I regularly walk past the West Hollywood post office, and it’s occurred to me how boring the place looks in comparison to its surroundings. The nearby intersection boasts two rainbow crosswalks, but the post office is purely utilitarian.
I became interested in what other sorts of post offices are out there. Surely there were more inspiring halls of snail mail. Here are some great ones (none of the photos of which are mine):
Mexico City has a postal palace as well–literally! It’s called the Palacio de Correos de Mexico (Mail Palace of Mexico). The Palacio was completed in 1907, when president Porfirio Diaz declared it open by dropping two postcards into a mailbox there. It continues as a functioning post office to this day, and also houses part of the Bank of Mexico and the Naval History Museum.
The only post office of its kind, the J.W. Westcott II has been delivering mail to ships on the Detroit River in Michigan since 1949. The mail arrives at a postal station near the base of the Ambassador Bridge (on the Detroit side). There, the J.W. Westcott II crew picks it up, and delivers it to the lake freighters as they pass under the bridge.
The J.W. Westcott II’s “district” has its own zip code. To send mail via the 45-foot boat, you write the addressee’s name, the name of the vessel he’s aboard, followed by “Marine Post Office, Detroit, MI 48222.”
This floating post office is named for Captain J.W. Westcott. In 1874, the Captain took to a rowboat to deliver supplies to passing freighters, and started perfecting the “mail in the pail” system. To learn more and see some wonderful antique photos, check out the J.W. Westcott Co. website.
This might be too gimmicky for some tastes, but Hideaway Island in the South Pacific island nation of Vanuatu is home to the world’s only underwater post office. Visitors swim about 160 feet from shore, then dive down to find the scuba postmaster. He embosses your waterproof postcard instead of canceling it with an ink postmark, and then you slip it in the underwater mailbox.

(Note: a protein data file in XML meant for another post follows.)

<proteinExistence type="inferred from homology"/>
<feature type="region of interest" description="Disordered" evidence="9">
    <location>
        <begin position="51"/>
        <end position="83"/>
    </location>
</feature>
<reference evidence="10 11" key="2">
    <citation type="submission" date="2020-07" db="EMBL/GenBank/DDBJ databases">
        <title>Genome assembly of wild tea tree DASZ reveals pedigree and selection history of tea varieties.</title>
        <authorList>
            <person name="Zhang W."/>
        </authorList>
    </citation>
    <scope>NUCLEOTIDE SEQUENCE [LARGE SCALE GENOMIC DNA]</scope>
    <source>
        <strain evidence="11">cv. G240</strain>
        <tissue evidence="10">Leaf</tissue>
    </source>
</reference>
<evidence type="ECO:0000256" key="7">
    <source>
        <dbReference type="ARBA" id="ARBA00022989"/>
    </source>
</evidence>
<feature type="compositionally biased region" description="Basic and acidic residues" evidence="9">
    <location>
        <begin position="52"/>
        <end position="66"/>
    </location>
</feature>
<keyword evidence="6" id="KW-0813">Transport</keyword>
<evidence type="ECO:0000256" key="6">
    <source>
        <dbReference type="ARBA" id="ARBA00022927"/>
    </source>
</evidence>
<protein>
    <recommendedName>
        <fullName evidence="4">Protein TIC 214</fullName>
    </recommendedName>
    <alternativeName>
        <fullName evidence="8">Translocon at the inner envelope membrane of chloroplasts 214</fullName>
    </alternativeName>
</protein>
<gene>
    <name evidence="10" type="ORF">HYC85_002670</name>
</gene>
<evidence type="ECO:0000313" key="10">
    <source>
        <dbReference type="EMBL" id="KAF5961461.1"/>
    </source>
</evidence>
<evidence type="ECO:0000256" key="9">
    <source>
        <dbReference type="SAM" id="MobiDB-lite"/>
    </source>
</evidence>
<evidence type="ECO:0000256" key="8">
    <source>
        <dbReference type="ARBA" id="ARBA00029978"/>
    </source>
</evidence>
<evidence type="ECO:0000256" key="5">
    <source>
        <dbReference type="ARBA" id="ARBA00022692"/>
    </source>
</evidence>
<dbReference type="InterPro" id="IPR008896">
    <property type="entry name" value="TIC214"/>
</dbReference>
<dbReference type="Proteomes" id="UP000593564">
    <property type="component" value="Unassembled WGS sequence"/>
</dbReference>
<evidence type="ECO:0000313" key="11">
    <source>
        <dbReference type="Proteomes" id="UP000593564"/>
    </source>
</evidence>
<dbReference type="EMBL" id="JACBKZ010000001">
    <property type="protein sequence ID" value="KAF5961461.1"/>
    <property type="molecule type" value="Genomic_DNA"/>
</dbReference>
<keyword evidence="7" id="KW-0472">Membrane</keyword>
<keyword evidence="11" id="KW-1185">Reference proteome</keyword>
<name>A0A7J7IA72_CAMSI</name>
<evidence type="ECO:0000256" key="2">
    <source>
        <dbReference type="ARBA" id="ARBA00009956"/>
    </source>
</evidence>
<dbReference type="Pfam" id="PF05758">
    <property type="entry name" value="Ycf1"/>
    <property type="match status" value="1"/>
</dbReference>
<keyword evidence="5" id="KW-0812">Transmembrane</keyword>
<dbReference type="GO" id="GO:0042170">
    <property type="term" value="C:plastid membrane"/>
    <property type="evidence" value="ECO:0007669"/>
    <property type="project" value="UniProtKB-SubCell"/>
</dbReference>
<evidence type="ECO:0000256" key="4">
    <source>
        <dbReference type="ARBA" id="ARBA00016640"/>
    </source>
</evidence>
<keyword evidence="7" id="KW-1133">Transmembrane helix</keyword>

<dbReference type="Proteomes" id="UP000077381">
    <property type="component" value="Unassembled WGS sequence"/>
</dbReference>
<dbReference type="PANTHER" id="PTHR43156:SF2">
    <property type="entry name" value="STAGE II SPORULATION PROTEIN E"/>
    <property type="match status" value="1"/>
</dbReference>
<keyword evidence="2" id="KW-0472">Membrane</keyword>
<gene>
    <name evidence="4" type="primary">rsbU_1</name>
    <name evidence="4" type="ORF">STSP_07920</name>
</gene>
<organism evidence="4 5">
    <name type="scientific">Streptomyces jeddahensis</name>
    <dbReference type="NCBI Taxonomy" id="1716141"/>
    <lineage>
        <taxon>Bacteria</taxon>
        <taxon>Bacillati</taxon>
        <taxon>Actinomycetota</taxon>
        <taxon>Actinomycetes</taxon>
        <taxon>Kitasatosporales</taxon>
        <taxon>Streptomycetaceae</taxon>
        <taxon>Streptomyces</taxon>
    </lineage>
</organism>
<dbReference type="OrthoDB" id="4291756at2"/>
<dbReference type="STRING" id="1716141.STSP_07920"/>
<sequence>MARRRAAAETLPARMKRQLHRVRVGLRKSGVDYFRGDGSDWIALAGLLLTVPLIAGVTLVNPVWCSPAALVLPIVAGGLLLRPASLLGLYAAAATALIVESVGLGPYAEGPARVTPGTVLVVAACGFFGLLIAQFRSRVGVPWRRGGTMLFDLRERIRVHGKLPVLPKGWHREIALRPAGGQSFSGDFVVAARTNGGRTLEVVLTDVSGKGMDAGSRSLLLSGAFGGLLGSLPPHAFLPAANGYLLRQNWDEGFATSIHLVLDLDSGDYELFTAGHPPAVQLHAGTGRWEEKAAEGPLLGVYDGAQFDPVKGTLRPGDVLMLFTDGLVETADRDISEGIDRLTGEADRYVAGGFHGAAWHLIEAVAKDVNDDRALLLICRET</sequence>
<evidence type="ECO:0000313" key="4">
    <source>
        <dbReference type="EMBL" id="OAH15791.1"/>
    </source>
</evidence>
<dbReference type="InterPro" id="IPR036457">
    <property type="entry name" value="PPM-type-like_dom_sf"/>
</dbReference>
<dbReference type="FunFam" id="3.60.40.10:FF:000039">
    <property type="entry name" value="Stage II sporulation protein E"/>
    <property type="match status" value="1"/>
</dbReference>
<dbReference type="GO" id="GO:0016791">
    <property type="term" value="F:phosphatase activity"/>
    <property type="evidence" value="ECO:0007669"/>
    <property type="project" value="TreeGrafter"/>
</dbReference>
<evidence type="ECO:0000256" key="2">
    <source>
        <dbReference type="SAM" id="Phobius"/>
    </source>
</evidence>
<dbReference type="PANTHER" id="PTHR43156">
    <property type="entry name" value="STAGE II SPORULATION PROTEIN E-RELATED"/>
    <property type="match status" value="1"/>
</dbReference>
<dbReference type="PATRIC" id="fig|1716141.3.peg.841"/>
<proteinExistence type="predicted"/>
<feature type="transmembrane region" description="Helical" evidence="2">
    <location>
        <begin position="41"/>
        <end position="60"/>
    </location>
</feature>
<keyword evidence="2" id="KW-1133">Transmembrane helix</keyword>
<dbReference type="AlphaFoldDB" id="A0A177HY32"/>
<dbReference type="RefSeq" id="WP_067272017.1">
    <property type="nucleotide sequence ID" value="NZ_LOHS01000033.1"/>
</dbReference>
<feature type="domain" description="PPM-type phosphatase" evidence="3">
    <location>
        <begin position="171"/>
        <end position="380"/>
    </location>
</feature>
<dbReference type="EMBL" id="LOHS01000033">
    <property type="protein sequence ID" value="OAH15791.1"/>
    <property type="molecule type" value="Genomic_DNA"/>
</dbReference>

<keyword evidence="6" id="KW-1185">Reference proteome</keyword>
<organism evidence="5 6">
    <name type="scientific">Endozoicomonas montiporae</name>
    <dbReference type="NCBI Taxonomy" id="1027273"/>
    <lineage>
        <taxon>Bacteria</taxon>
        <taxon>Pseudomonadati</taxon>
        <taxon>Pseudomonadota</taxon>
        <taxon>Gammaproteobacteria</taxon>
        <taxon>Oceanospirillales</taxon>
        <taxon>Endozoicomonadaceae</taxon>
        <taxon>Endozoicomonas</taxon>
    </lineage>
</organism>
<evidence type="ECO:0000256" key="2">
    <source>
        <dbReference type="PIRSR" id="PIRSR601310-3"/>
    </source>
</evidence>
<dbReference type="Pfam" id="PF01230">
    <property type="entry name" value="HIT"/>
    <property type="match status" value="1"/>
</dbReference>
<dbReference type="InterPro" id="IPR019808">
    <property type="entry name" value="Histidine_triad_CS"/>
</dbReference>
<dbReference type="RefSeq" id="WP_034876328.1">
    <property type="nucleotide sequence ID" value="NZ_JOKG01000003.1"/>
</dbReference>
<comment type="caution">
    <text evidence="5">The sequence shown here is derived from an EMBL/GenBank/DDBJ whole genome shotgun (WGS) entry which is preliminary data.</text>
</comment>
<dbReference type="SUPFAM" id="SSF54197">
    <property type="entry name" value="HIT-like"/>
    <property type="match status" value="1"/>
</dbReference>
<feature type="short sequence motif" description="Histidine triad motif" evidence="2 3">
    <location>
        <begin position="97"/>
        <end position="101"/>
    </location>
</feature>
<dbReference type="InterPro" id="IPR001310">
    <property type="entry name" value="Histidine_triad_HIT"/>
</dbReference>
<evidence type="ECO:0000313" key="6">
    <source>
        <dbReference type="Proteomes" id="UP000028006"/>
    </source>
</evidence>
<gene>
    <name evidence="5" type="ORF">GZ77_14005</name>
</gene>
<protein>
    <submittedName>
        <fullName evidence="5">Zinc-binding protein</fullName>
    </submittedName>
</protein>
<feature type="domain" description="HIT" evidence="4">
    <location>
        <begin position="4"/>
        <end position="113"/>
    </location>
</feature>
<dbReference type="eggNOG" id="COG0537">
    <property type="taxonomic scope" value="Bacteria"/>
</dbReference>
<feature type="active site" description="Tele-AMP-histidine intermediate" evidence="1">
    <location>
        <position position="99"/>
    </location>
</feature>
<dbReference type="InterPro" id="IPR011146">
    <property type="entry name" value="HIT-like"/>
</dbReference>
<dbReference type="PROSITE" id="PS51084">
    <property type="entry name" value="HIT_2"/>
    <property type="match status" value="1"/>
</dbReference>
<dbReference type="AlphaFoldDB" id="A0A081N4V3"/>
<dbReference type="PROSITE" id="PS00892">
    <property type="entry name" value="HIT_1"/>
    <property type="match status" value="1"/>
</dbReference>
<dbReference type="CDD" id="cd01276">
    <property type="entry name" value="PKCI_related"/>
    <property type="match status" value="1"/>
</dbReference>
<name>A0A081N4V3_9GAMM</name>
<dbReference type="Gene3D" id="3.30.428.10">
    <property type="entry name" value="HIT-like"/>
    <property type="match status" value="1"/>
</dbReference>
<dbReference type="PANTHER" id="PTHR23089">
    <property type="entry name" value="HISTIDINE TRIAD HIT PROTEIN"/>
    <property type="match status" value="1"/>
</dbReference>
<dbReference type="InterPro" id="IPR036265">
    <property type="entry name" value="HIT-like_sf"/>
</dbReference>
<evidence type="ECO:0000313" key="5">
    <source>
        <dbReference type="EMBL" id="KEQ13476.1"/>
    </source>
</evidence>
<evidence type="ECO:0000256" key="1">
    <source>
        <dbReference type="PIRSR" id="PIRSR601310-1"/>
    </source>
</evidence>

In the 19th century, whalers kept a wooden barrel at a spot on Floreana Island in the Galápagos. The area became known as Post Office Bay, because the barrel there functioned as a mailbox. Whalers who still had a long journey ahead without access to traditional post offices would leave their letters in the barrel. Others who stopped at Post Office Bay on their way back to Europe and the U.S. would take with them any letters addressed to their hometown.
Today, visitors still leave unstamped letters and postcards in the barrel, and sift through those left by others, looking for ones they can hand-deliver when they return home.
Bald Head Island, North Carolina
open 1-3 pm weekdays
Built around 1904, Hye Post Office’s gothic revival woodwork has lent itself to different color combinations over the years. Her’s a nice postcard image I found online that looks like it’s from the ’60s:
I found out about this post office on a page listing Texas post offices being considered for closure in 2011. Happily, Hye is still up and running.
Fun fact: Hye is near LBJ’s family ranch. I wonder if President Johnson ever went to this next post office…
Saigon Central Post Office, designed by Gustave Eiffel (yes, that Eiffel), was completed in 1891 when Vietnam was part of French Indochina. As you probably guessed, the design was inspired by European train stations of the day. But lest you forget where you are, General Ho Chi Minh here will remind you.
Although it closed in 2011, I would be remiss not to include another vaulted ceiling wonder, the Utrecht Main Post Office in Holland. Completed in 1924, the Utrecht main post office includes statues symbolizing the five inhabited continents, and a sixth representing trade and prosperity. What an ode to snail mail!
The quaintness award, meanwhile, goes to Britain. Here are just a few examples.
I couldn’t find where this post office is, but I love that in such humble circumstances, there’s a prominent place for postcards.